12 Questions: Pictoplasma

By - Friday, May 30th, 2014

In April, Pictoplasma celebrated its tenth anniversary in Berlin. The conference embraces making the world a better place for characters and humans alike. The line-up featured Nychos, Buff Monster, Tim Biskup, James Jarvis, Nathan Jurevicius, Jean Jullien and many more international talents. We asked Lars & Peter, the faces behind Pictoplasma about a decade of celebrating character design.

Why Pictoplasma? Where does the name originate from?
When Peter founded Pictoplasma in 1999, he came up with the name, as the project was intended to collect pictograms that were not communicating directions, but that had appeal and passion – hence the plasma. Something alive flowing through the pictographic images. We only later learned that plasma has a Greek origin of the creature, creation, monster – combine that with the picture in picto and you have all that Pictoplasma is about.

What inspired you both to create Pictoplasma and how has that evolved over the past decade?
Peter started it as research project for more distinct character design than he was encountering in his job as animation filmmaker. He found it on the Internet, with a new breed of characters crawling through our slow modems to populate the web around the millennium. The very successful book compilations followed soon, and in 2003 I joined Peter with the idea to extend his activities to a conference, which we have been hosting annually in Berlin since 2004 and in New York since 2008. Especially the Berlin edition grew beyond to feature exhibitions, performances, installations. And we have had the great pleasure to travel bringing Pictoplasma to many different places and contexts, most notably major group shows in Berlin, Paris and Madrid.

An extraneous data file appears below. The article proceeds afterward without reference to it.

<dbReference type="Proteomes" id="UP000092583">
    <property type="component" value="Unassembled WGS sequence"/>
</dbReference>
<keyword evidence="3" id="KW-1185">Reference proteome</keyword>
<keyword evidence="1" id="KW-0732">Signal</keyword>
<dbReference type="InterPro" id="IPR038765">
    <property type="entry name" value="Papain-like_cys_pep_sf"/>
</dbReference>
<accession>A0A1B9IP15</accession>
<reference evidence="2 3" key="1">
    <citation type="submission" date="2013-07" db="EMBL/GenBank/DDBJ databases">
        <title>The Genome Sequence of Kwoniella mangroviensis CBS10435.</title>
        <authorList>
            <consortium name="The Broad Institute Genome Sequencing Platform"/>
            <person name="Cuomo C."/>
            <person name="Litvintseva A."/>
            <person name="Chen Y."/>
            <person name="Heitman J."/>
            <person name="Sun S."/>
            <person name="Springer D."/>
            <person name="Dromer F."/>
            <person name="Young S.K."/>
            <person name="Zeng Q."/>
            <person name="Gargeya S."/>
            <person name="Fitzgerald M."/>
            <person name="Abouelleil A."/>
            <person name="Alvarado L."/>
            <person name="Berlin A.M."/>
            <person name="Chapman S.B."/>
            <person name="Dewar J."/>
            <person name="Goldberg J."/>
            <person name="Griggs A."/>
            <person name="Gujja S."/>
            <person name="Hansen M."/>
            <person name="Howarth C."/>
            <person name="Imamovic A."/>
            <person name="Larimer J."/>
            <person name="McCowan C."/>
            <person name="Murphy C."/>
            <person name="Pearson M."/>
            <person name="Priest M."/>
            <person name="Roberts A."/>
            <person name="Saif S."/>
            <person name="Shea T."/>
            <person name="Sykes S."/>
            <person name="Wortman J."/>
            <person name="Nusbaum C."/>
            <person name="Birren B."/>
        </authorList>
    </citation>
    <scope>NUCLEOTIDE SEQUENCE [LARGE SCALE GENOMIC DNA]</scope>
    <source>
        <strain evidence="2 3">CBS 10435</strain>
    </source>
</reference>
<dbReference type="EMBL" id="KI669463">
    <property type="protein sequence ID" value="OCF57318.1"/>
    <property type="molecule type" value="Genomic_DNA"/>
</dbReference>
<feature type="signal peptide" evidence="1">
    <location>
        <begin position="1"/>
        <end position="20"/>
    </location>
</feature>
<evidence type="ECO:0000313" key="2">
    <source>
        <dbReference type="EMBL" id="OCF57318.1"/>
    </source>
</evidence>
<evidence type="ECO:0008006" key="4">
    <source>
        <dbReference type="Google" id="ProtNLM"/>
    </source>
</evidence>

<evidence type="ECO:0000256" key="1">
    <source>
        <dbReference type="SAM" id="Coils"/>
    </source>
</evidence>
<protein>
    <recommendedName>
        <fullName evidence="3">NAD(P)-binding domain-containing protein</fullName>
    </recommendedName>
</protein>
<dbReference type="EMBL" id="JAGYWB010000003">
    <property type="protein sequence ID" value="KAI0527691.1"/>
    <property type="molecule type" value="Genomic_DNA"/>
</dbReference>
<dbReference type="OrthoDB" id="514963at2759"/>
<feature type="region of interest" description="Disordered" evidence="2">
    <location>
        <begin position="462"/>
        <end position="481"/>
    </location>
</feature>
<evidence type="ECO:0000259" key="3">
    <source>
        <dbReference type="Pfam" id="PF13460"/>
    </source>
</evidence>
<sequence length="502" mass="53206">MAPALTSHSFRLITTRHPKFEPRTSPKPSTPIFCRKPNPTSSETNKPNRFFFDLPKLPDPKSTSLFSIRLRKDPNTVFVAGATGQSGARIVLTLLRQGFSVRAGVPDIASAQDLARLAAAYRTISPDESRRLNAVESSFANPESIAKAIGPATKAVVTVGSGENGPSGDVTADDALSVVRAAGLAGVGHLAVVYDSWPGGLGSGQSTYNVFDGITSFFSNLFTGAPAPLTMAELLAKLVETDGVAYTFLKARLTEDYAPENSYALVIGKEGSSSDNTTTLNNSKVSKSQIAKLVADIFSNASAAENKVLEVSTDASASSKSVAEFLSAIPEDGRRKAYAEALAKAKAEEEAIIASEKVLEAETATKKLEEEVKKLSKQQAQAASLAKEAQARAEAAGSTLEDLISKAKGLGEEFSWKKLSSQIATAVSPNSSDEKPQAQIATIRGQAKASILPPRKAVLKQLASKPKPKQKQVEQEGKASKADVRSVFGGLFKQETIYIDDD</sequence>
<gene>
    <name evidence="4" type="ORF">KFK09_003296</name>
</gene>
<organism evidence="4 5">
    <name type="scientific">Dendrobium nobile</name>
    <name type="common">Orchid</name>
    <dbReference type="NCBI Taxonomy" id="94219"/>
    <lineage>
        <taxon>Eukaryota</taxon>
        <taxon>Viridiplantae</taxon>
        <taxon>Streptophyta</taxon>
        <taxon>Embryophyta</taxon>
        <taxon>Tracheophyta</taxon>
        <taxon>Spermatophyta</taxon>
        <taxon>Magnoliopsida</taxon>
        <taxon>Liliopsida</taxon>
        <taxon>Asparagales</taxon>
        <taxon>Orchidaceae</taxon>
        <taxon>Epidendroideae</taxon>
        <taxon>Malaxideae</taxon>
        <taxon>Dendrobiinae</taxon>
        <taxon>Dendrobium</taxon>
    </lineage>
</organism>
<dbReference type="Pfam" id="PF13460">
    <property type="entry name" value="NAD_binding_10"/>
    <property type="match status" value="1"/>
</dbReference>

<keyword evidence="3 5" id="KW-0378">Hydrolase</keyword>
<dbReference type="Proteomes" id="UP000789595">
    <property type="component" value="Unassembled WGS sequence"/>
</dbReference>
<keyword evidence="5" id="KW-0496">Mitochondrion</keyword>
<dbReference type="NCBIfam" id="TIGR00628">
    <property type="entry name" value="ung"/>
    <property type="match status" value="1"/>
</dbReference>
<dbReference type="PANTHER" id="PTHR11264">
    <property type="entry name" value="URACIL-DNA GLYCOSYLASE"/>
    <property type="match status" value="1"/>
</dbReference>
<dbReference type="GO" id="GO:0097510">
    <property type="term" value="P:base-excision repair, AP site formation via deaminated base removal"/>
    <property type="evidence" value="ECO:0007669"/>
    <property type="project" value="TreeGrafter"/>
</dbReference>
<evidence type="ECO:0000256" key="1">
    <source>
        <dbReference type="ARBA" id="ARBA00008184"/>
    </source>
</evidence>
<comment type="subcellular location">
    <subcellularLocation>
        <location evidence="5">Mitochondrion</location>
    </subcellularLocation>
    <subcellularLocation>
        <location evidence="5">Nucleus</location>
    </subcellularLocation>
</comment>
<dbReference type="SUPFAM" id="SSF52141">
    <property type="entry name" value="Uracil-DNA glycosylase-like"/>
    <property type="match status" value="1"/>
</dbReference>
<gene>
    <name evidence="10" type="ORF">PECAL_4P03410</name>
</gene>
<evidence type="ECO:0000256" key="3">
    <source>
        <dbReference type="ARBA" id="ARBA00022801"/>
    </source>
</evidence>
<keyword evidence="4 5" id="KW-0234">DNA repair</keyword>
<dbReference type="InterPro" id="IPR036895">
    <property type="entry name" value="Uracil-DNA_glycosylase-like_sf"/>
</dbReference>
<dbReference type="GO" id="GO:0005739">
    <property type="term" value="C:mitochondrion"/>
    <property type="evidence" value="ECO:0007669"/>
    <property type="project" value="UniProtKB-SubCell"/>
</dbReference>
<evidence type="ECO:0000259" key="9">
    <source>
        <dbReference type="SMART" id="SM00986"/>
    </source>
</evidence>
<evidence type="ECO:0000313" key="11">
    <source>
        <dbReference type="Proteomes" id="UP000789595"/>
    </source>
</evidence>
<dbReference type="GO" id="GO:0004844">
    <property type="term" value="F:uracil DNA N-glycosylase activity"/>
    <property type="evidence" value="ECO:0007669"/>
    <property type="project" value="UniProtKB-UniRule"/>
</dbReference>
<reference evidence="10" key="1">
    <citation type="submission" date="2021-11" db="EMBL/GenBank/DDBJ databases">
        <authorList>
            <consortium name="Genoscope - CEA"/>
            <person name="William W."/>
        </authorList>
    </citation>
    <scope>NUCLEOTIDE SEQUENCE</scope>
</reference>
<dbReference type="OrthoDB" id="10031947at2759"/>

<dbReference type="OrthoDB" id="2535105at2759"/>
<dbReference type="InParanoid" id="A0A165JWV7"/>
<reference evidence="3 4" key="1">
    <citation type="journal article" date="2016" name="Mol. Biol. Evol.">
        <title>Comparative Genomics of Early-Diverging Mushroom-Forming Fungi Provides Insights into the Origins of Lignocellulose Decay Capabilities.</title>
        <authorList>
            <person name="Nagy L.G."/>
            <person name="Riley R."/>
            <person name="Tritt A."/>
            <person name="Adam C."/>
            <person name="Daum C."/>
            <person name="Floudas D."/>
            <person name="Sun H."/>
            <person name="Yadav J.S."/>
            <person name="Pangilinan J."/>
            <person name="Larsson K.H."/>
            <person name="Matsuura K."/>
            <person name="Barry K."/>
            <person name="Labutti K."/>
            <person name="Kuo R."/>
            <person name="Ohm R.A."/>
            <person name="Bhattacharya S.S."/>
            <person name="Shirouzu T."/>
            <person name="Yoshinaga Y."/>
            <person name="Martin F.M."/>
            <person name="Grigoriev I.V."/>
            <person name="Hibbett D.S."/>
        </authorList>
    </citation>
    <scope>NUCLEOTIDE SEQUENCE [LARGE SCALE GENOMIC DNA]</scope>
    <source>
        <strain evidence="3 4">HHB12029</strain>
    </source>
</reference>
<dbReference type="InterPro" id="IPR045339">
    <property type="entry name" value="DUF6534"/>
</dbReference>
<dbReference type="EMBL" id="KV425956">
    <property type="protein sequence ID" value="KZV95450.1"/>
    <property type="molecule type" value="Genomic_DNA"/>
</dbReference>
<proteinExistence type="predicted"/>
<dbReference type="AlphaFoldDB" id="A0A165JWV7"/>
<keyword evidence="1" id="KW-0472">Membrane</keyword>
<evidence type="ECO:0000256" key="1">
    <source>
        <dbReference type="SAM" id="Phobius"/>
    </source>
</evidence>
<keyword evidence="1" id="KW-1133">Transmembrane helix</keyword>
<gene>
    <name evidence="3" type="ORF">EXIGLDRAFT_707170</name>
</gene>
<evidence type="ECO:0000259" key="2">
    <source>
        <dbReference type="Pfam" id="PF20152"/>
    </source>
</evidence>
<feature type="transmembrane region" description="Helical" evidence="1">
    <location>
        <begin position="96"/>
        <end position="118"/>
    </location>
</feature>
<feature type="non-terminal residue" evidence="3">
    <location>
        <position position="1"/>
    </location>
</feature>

How did you guys meet and how do your strengths overlap to create Pictoplasma magic?
We met as friends and are happy to keep being friends, working closely together over the years. Peter’s background in animation and mine in cultural studies help us bringing in different angles, but we have both learned from the other and the division becomes less and less distinct. We don’t have a method for developing projects, they grow organically by talking things through over and over again, often it is something the one says that seeds a plant that then continues to grow in the other.

You guys are celebrating ten years, what does that feel like? Can you tell us about some of the highlights for you during that time?
We know that 10 years marks a period, so we wanted to look back and reflect a bit. We invited all 150 artists, illustrators, filmmakers and designers who have ever spoken at Pictoplasma to send us a character portrait for some kind of ancestry gallery. Lucky all of us, only very few had to reject to participate, and the Pictoplasma Portrait Gallery finally featured works by 125 artists. The idea was not only to exhibit something for the future, but also to imagine a genealogy for the characters, as if they had a history reaching back earlier than the project and if you want movement does.